Switch to your primary account and create a Shadow User that will generate events for the Shadow Account. There is only one Shadow User per team, even if there are multiple shadow services on the Shadow Account—by listing multiple email addresses as contact methods, one user can notify all the shadow services.
Set up the notification rules to generate an email immediately to all the corresponding shadow services.
You likely have a schedule for your on-call escalation policy for the “Labs” team on the primary PagerDuty account. Add the Shadow User to the escalation policy alongside that schedule, so that the Shadow User will be notified regardless of who is on call. Important: Do not add the Shadow User directly to the escalation policy—doing so means this person’s actions can interfere with the actual incident handling.
This completes the one-time configuration. Now you can test whether it actually works.
Choose a service used by the team on the primary account and manually trigger an incident.
The incident will show up on the primary account.
It will also show up on the Shadow Account, with the placeholder user being paged.
Acknowledge and resolve the shadow incident, and note that no changes were made to the incident on the primary account. Perfect! That’s what we were aiming for.
When someone wants to shadow, invite them to the Shadow Account. Ask the user to set up notification methods and other user information as usual, and then set them as override on the shadow schedule. When the shadowing period ends, delete the user.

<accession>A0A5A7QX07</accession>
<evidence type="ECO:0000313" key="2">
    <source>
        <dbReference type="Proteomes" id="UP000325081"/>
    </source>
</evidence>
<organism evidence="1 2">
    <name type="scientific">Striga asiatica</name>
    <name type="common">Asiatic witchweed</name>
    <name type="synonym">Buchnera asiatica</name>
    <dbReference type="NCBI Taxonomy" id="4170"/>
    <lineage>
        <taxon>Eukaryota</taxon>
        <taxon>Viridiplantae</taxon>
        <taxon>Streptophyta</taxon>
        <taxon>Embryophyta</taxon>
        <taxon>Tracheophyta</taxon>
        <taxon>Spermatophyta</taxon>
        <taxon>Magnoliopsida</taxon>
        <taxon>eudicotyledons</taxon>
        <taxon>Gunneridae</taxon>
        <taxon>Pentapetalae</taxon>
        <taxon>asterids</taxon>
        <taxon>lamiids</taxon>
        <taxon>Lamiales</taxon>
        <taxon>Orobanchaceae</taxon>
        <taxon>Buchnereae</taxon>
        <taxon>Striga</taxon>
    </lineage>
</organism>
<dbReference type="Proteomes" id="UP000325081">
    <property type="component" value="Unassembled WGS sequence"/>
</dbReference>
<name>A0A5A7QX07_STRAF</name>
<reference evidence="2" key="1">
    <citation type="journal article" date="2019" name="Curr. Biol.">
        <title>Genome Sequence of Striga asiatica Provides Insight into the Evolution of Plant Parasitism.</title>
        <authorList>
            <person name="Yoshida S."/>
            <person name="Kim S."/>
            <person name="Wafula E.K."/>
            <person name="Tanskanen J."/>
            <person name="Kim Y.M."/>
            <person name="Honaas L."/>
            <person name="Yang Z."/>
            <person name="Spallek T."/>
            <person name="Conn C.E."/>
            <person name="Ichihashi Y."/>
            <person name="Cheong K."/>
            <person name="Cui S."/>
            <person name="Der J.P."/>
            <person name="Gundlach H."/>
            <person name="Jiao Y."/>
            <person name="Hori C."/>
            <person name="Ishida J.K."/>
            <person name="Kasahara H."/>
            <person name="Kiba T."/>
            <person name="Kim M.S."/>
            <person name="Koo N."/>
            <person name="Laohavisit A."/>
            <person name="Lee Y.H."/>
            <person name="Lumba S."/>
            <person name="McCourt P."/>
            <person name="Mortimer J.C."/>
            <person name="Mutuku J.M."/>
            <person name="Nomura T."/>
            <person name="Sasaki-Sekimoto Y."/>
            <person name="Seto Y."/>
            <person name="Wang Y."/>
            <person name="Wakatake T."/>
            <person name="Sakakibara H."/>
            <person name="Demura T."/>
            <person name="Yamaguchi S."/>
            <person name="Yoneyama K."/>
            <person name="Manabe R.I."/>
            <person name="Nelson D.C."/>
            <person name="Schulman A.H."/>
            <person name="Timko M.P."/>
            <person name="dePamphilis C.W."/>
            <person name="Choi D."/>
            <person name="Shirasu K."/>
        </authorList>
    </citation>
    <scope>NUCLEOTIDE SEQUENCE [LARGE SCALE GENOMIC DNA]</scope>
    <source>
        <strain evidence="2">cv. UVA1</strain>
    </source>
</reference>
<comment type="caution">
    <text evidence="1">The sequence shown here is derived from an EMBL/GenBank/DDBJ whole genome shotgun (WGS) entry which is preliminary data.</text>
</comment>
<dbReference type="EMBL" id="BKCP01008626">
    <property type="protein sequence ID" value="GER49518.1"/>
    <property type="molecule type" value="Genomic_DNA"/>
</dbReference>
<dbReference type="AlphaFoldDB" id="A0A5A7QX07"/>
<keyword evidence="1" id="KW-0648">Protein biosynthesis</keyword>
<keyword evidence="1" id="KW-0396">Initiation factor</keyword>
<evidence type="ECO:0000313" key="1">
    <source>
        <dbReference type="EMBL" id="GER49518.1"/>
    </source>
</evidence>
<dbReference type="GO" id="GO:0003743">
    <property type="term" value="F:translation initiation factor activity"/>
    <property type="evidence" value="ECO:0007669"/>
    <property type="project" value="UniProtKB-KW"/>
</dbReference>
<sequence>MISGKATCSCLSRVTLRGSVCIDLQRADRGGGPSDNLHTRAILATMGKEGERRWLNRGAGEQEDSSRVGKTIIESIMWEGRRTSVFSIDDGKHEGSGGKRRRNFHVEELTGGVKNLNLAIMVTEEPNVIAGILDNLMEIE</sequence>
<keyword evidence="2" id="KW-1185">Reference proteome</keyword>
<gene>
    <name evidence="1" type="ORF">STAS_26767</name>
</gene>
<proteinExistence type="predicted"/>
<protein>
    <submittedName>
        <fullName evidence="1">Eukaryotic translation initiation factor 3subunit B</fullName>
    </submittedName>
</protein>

At PagerDuty, having separate services and schedules for shadowing allows us to modify shadowing times. Instead of following the primary’s schedule (which is often 24 hours a day, 7 days a week at a time), we can choose to lighten the shadowing load by excluding weekends or restricting shadowing to business hours only.
Excluding specific days is easiest to do using the “Restrict on-call shifts to specific times” feature. Setting up business-hours-only shadowing is easiest from a shadow service (e.g., “How should responders be notified?” and “Use defined support hours”).
Remember: When setting up a shadowing practice at your organization, be mindful that if the shadow is added to the on-call rotation, they become the primary on-call, and if the shadow is added to the escalation policy their actions can interfere with incident handling.
PagerDuty is transparent in its shadowing practices because we want everyone at the company to know what PagerDuty does. We encourage everyone, regardless of their position within the company, to spend a week shadowing an engineering team using PagerDuty to understand what our product does and how to use it. Several of our teams with a weekly on-call rotation have set their default shadowing schedule to exclude weekends and the day that the on-call is transferred from one engineer to the next, resulting in a 4-days-a-week, 24-hours-a-day “shadowing shift.”
Most of our teams let new engineers decide when they want to start shadowing and when they feel ready to join the on-call rotation. Our expectation is that shadowing will begin sometime during the first three months, and our culture of shared responsibility and blamelessness makes it less daunting to make the switch from shadowing to being on call.
Now that you know how to set up shadowing like we do at PagerDuty, we encourage you to make use of this essential practice for better on-call experiences and smoother onboarding of your engineers.